Andy Hardy, previously discussed. This is the second time that Rory and Dean have been compared to an Andy Hardy movie – the first time it was by Lorelai, showing how spookily in tune Lorelai and Jess’ opinions are.

Jess gives away here that he was watching Rory with Dean just as hard as she was watching him with Shane. He’s angry with Rory, and hurt at how she has treated him, but by no means indifferent to her or over her.

Rory and Jess Meet at the Market

JESS: I’m sorry, did I hear from you at all this summer? Did I just happen to miss the thousands of phone calls you made to me, or did the postman happen to lose all those letters you wrote to me? You kiss me, you tell me not to say anything . . . very flattering, by the way. You go off to Washington . . . then nothing. Then you come back here all put out because I didn’t just sit around and wait for you like Dean would’ve done? And yeah, what about Dean? Are you still with him? ‘Cause last time I checked, you were, and I haven’t heard anything to the contrary.

While popping into Doose’s Market to buy food for a second dinner after Friday Night Dinner (because the meal Emily provided was either insubstantial, or they were too upset to eat very much), Rory runs into Jess while shopping (he’s apparently buying one can of something). She lets him know she’s surprised and not exactly thrilled he found a girlfriend over the summer vacation, and Jess absolutely lets her have it.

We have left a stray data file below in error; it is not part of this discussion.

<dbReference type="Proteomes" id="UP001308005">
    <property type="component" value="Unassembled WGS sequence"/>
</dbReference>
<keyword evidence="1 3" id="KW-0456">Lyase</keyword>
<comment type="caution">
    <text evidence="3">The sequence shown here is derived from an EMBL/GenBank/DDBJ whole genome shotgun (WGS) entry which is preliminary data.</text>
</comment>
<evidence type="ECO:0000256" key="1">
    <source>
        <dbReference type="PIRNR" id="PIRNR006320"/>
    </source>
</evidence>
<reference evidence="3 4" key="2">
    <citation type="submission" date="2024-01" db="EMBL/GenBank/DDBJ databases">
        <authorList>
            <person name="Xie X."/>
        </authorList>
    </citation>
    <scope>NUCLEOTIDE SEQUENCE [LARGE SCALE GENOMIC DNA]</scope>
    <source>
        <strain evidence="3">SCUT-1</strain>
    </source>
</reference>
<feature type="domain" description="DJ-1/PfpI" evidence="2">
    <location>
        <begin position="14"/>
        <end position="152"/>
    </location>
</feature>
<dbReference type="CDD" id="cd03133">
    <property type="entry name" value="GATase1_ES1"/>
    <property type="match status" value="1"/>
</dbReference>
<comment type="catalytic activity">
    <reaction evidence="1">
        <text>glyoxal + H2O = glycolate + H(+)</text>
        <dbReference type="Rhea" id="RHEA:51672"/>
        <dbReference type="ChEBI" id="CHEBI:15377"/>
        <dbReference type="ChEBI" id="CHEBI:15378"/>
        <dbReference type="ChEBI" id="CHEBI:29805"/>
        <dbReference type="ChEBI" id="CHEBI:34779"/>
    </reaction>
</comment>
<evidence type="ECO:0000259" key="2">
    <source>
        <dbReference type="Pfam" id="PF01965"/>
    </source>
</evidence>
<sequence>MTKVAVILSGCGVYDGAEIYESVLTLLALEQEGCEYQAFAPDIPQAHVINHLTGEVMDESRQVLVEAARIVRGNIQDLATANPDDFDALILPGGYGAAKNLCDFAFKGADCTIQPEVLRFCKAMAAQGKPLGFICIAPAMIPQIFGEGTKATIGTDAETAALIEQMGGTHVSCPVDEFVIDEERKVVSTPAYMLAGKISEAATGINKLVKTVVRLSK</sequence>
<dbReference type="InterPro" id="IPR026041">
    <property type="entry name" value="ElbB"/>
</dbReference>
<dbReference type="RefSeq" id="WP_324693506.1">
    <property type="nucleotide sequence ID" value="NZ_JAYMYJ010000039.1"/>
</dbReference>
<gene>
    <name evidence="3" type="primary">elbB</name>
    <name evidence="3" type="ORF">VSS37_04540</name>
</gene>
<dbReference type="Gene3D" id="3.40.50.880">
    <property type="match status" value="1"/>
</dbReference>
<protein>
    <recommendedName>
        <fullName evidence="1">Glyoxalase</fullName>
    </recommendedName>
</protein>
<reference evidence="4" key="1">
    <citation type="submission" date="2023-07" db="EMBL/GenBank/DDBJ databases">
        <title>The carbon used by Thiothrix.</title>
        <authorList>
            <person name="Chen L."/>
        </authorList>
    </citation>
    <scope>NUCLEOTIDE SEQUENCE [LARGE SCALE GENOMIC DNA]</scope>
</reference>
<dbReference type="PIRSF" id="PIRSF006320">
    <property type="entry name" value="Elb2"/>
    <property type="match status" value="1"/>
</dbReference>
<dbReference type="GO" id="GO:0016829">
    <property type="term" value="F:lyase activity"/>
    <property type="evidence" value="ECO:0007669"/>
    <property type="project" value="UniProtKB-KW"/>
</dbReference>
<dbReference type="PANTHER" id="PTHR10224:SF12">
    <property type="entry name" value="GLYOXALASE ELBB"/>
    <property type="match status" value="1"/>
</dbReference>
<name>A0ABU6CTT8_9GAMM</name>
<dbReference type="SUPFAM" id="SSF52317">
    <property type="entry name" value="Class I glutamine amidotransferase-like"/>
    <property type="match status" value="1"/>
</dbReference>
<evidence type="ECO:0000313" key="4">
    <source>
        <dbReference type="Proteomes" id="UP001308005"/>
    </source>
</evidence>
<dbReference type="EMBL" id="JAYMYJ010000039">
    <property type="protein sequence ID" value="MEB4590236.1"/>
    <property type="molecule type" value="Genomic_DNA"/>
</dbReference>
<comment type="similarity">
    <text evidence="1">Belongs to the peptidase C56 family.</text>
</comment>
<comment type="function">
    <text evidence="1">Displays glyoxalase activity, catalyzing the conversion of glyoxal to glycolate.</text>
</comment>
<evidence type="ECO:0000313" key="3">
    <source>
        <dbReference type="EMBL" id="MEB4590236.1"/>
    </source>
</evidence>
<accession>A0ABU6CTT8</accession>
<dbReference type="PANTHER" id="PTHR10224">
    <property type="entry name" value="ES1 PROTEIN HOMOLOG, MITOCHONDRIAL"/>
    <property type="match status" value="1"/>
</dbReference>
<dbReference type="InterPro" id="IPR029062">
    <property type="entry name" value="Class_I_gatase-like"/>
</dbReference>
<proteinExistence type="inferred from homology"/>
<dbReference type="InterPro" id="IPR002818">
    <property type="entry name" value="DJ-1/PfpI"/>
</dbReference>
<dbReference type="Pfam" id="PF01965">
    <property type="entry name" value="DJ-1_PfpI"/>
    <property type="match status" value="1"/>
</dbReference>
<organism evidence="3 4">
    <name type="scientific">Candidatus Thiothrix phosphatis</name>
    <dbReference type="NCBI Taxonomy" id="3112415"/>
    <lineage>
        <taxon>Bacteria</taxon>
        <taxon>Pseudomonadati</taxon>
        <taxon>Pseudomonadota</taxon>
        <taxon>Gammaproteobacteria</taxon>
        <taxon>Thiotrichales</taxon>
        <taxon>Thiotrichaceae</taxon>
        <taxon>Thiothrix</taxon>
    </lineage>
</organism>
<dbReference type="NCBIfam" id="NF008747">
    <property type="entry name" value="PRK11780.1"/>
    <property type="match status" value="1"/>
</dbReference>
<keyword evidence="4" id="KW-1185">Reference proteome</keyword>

Jess makes it clear he’s not going to put up with being badly treated, the way Dean often seems to allow. Rory kissed him, told him to keep quiet about it – as he says, not exactly flattering – then goes to Washington, not calling or writing to him in the interim (again, there seems to be some sort of fiction that Rory went straight to Washington from the wedding, which definitely didn’t happen, and couldn’t have happened). Then she comes back to Stars Hollow, clearly still with her boyfriend, Dean.